Key Takeaways

While the resources provided here may seem pretty varied, there are a few key points that should be highlighted:

1. Let the scientific method do its job. 

Similar to what has happened with COVID-19, confusion can easily arise when the scientific method happens in the public eye and findings change as hypotheses are changed or updated as new data becomes available. This doesn’t mean that the overarching themes are incorrect, just because a few points may be wrong - it just means the scientific method is working and the evidence is still presenting itself. The newspaper articles included from the 1970s and 1980s and especially the one from 1924 shown here are all good examples of this - each of those articles were published with the best information that was available to the author at the time, and they did their best to represent their knowledge fairly by implying doubt or uncertainty when assumptions were unclear or further research was still required.

The problem occurring now is unfortunately no longer one of interpreting data improperly, however. There was a change in the articles from the 70s and 80s that weren't confident in declaring climate change because it was still so new to the articles that refuse to acknowledge climate change now, even though it has been so well established. This leads to the second takeaway:

2. It is important to understand the motives of the media you are consuming.

The Global Climate Coalition was a well-known climate change denying organization, but was also backed by fossil fuel companies and others who benefited from the mistrust in scientific research on climate change and the resulting inaction. Another example of this is The Heartland Institute, the self-proclaimed free-market think tank who also regularly receives donations from people who benefit from disbelief in climate change, such as the Koch brothers. The Heartland Institute produces regular articles and studies that appear to be sound, but their claims can often be quickly disputed by other more reputable sources, includig the 97% of scientists who agree that anthropogenic climate change is occuring and must be mitigated. It can be difficult to discern if a source is a good one, but often-times whoever they are receiving money from can be a good indicator of where their priorities lie as an organization. This can be seen in the article on the left, "No Need to Panic About Global Warming" - it was mentioned in the Exxon case study that one of the 16 scientists who co-authored that paper was a former Exxon employee, and is also known to have produced sound climate data back when he worked directly for the Research and Engineering department of Exxon. Once again, it is all about motive and trying to figure out what it might be and how to avoid being used.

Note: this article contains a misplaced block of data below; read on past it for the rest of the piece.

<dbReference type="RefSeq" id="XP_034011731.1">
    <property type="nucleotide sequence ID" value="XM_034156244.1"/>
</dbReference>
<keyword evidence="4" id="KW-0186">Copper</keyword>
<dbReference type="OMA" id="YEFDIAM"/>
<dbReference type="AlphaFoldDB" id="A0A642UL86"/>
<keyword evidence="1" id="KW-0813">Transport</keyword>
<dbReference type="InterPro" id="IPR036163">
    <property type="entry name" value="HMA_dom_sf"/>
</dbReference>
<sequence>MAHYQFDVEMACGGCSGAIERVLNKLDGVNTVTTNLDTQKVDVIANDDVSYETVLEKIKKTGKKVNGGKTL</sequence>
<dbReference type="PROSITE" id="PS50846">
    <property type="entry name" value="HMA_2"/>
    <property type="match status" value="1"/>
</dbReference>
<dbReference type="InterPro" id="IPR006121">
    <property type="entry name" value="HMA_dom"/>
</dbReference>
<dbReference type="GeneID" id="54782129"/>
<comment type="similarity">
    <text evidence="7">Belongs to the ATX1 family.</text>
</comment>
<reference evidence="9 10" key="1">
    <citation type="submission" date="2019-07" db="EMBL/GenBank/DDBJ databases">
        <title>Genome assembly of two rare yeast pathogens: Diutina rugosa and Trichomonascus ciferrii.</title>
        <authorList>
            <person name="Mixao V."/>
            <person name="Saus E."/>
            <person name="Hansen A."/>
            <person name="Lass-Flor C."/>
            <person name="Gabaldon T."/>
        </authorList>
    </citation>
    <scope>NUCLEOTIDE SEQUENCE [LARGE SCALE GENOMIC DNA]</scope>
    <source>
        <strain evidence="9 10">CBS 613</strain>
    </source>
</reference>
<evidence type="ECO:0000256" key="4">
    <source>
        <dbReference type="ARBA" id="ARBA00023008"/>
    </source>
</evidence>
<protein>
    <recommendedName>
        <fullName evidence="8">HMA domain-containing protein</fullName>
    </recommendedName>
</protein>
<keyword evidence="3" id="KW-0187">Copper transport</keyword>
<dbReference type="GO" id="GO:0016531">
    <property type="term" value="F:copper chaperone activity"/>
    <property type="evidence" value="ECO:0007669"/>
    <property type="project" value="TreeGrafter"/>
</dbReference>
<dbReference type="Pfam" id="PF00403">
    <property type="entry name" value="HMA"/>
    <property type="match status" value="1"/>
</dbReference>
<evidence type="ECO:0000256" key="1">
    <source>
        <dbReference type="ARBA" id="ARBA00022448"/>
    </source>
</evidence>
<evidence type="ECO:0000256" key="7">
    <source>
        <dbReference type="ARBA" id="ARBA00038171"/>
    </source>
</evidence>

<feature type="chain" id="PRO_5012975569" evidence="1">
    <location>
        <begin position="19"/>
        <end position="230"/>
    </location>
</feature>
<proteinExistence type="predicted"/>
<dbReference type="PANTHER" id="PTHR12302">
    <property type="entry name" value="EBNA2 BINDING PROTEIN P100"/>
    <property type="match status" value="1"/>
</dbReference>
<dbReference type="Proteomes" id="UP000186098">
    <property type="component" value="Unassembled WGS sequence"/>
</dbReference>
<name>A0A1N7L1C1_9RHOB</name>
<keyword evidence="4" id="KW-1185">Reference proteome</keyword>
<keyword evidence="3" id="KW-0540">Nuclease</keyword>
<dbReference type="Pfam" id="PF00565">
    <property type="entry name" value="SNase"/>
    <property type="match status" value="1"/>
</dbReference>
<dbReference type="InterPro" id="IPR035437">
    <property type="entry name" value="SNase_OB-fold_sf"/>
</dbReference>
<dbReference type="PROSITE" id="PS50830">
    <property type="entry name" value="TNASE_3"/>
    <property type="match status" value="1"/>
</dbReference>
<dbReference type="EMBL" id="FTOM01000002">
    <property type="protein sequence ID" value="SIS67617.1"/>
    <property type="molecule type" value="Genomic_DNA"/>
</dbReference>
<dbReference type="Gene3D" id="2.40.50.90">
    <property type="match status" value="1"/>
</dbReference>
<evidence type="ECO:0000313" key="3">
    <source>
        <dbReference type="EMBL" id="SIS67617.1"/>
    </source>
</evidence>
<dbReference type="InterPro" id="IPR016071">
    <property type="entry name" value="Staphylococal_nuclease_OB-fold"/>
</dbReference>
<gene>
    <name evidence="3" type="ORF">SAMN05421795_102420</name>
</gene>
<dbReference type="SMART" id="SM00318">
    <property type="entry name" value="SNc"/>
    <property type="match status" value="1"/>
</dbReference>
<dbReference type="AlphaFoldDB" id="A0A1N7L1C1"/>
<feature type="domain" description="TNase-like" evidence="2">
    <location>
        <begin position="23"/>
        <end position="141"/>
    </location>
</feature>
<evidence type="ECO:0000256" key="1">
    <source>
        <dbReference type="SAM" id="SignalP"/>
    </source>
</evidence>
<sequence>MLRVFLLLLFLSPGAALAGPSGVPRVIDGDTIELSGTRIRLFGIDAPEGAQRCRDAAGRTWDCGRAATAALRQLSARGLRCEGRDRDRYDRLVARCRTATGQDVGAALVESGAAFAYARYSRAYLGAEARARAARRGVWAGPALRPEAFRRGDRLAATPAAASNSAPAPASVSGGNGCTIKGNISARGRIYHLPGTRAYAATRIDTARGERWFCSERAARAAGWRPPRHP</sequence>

3. Don't let anyone tell you it is up to you to eat less meat and drive fewer miles to combat climate change.

As important as individual action can be with causes like this and making bigger change through lots of involvement, it is also physically impossible for any amount of people to slightly alter their lifestyles and save us from climate change. It is going to require drastic, systemic change from the same industries sharing their "reduce your waste" and "ways you can go green", and those companies will happily use marketing strategies to convince you they are doing their part without them having actually changed anything, like when BP started advertising their carbon footprint calculator. 

4. Because we are still discussing whether the problem exists, we are unable to widely discuss the best and more effective solutions.

While the author of the article to the left may think the debate happening between Greta Thunberg and Donald Trump is fake and more for show, there is no denying that any movement has more power when it has people supporting it. We need to move past discussing and convincing about the validity of the problem and start discussing the validity of solutions if we have any hope of tackling climate change - and that can start with you. Keep reading (from both sides of the aisle), keep learning, keep talking about climate change. Big things are hopefully coming in the US in the next couple months, but we have to do our best to keep up the momentum.